What is communication?

Communication is the essence of human interaction and learning.

The nature of communication is dependent on interaction between two or more individuals and understanding is constructed through that interaction.

Communication is a basic human right and essential to our quality of life as a social species. As human beings, we use communication to: relate to others, socially connect, greet, call attention, share feelings, express an opinion, agree, disagree, explain, share information, question, answer, tease, bargain, negotiate, argue, manipulate, compliment, comment, protest, complain, describe, encourage, instruct, provide feedback, show humor, discuss interests, be polite, make friends, express interest or disinterest, etc.


As Alzheimer’s disease progresses it slowly robs the person from being able to communicate. This becomes exceedingly difficult for both the caregiver as well as the person.   Alzheimer’s disease affects the person’s speech, reading and writing abilities. The deficits in all of these become more pronounced as the disease progresses. In clinical terms

Aphasia: This is the term used to describe a difficulty or loss of the ability to speak or understand spoken, written or sign language as a result of damage to the corresponding nervous centre. Because speaking, writing, reading, and understanding speech involve different areas of the brain and different nerve networks, aphasia can be uneven, with some skills retained longer than others. For example, a person may be able to recognize written words flawlessly and yet fail to comprehend their meanings.

Difficulties with speech: Persons with Alzheimer’s disease have difficulties in naming objects rather than state the name of the object they may substitute what the object does. The person may have not find the right word. Persons may use the wrong word or one with the wrong sound or even nonsense words. They can use a beat around the bush means known as circumlocution to express themselvesThe person cannot find the word so rather they describe.  I need a pencil becomes I need one of those things you write with; without ink.  As the disease progresses the person will ramble and repeat themselves. In most severe stages of the disorder persons become mute.

Understanding speech: In the early stages the Alzheimer’s patient is capable of understanding speech but this diminishes as the disease progresses.  They have problems understanding humor and flowing multiple step instructions. The person has difficulties in particular of understanding long sentences. Therefore to communicate it is recommended to use short sentences with simple grammar. In the middle stages the person may request that the speaker repeat sentences.

Reading: Persons with Alzheimer ‘s disease gradually loose the ability to understand the written word. They may be able to read the words aloud but not understand the meaning.

Writing:  The ability to write becomes increasingly difficult. They may begin by making writing the wrong words or misspell them.  Eventually they are no longer able to write short notes or to take messages.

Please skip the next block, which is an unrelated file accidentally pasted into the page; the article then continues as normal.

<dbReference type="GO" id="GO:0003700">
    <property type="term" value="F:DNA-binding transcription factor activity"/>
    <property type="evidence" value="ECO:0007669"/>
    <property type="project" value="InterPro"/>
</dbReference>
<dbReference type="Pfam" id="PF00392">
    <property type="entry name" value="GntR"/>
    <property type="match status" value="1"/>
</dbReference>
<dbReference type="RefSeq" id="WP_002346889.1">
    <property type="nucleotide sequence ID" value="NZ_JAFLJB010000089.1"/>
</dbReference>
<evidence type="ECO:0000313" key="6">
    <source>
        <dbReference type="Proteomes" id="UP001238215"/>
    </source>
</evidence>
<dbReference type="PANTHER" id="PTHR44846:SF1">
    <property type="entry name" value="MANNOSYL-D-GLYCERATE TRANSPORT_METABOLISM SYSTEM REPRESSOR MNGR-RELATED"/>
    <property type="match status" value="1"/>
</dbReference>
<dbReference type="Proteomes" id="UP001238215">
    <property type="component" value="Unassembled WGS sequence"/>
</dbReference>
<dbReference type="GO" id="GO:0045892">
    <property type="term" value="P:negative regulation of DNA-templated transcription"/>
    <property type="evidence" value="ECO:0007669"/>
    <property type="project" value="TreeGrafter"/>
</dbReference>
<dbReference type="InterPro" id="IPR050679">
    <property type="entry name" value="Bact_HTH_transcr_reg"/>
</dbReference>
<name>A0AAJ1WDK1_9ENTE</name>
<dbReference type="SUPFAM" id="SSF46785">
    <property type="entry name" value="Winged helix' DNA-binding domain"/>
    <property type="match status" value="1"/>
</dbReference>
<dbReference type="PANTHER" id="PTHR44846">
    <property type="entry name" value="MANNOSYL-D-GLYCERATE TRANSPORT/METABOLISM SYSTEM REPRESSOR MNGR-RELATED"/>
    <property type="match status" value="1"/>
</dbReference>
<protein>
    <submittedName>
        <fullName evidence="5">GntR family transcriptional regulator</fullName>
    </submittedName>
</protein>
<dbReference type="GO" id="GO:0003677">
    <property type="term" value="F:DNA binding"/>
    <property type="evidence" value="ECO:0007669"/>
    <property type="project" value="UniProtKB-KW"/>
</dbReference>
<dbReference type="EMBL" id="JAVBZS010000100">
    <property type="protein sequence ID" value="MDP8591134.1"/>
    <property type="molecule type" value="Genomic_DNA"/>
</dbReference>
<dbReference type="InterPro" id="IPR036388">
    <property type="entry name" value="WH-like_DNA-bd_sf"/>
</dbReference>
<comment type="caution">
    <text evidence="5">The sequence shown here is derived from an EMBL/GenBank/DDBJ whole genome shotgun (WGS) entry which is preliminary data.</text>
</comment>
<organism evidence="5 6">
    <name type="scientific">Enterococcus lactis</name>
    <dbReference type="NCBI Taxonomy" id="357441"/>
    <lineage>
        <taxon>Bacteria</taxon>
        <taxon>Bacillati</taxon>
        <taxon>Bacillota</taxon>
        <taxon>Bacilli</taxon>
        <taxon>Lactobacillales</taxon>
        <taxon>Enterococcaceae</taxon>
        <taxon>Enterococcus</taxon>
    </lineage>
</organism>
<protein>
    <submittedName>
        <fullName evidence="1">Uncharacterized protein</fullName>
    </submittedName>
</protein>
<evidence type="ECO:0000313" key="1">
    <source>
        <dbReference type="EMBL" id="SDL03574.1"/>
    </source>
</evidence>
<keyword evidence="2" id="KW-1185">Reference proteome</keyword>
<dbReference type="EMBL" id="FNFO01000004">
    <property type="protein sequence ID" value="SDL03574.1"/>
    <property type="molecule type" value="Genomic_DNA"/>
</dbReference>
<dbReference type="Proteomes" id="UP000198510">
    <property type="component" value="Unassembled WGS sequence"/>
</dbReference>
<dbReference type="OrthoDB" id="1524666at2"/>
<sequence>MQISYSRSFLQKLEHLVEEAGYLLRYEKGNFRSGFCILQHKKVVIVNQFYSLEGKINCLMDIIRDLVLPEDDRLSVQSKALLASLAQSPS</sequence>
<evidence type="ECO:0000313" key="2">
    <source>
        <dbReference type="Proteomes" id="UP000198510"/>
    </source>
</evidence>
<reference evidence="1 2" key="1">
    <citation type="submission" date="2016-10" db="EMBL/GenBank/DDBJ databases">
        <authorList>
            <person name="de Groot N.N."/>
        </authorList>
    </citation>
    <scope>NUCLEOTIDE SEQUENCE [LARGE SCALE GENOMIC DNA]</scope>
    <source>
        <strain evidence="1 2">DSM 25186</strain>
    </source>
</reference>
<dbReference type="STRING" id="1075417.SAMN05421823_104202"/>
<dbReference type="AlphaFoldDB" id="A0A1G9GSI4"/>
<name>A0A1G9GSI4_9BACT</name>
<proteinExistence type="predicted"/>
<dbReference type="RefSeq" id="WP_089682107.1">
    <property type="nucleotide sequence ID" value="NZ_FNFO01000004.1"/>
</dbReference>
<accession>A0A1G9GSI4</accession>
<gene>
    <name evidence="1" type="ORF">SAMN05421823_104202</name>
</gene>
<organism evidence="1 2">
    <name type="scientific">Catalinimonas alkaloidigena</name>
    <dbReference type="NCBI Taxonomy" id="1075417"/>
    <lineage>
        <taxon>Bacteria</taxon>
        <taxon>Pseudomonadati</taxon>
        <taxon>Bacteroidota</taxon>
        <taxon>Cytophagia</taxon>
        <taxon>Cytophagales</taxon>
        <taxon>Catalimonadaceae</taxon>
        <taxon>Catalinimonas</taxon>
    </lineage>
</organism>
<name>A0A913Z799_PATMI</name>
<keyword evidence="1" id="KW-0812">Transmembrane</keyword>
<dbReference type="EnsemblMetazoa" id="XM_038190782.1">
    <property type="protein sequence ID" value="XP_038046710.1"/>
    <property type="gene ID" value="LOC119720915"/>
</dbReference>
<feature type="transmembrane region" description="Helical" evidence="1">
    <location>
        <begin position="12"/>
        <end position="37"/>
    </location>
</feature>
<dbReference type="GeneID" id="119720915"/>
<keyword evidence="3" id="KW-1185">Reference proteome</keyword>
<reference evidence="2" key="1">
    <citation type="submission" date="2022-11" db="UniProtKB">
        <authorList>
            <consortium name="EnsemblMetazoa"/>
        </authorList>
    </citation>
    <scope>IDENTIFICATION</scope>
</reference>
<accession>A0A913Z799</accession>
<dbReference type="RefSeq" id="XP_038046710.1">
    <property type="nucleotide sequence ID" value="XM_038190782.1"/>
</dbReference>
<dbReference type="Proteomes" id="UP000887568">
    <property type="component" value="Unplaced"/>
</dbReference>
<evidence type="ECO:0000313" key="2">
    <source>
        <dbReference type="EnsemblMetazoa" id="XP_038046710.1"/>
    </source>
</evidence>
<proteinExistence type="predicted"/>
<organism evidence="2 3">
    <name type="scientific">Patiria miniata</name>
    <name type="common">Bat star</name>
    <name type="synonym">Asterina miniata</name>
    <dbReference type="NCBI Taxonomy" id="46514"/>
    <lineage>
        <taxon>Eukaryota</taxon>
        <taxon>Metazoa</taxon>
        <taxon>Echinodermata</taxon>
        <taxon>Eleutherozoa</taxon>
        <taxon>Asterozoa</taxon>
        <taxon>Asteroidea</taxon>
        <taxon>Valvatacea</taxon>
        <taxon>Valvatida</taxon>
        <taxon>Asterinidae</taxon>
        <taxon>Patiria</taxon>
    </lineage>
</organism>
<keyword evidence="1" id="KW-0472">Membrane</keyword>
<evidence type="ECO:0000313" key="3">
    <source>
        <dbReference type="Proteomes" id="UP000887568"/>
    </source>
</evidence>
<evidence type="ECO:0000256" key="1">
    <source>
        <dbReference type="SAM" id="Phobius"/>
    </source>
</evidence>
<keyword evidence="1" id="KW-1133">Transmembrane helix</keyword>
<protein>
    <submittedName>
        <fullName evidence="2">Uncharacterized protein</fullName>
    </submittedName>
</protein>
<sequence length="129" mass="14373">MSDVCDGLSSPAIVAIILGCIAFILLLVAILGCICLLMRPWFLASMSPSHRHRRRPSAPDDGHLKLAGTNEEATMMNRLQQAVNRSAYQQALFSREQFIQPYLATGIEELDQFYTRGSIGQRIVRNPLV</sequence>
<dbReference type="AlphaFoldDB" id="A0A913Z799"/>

Agnosia: This is the term for the lost of ability to recognize what objects are and their use. They may use a fork instead of spoon a knife instead of pencil. As for people they may confuse a spouse for an intruder. This is not because they are not remembering the person but because their brain is not working out the identity of the person. They may not even recognize their own reflection in a mirror.

Apraxia: This is the term to indicate that a person can no longer carry out a motor skill. This is different from paralysis associated with stroke because in Alzheimer’s disease the person  forgets how to carry these motor skills. Usually this includes the inability to tie shoelaces, turn off the tap, fasten buttons, turn on a radio or TV. This is usually gradual but as the disease advances the ability to chew, walk or sit up become affected.

Decline in cognitive abilities:

These are the “thinking” activities of reasoning—solving problems, making decisions, exercising judgment, and so on. Impairments of cognitive function can begin subtly as poor performance in an activity the person once did well. Poor judgment and lack of insight can lead to accidents.

Early in the disease, individuals may easily lose track of time; later, their disorientation becomes more pronounced and extends to places and people. The sense of time becomes more distorted as the disease progresses, and people may insist it’s time to leave immediately after arriving at a place or may complain of not having been fed as soon as a meal has ended.

Personality changes: Relatives may notice that the person is displaying out of character behavior.  Such examples include withdrawing, irritability or even hostility. Mood swings are also commonly noticed.

Behavior problems: The person may wander during night and day.  Other problems include :being stubborn, refusing care, handwringing, pacing, incontinence,  aggressive behavior, getting lost, using obscenities and other verbal abuse, inappropriate amount of clothes for the climate.

Sundowning: This is a situation where behavior problems are worse in the late afternoon and evening. The reason are not fully understood however less light may contribute to the person’s inability to interrupt visual information. The person ‘s tolerance for stress also declines and a seemingly minor problem generates a major reaction.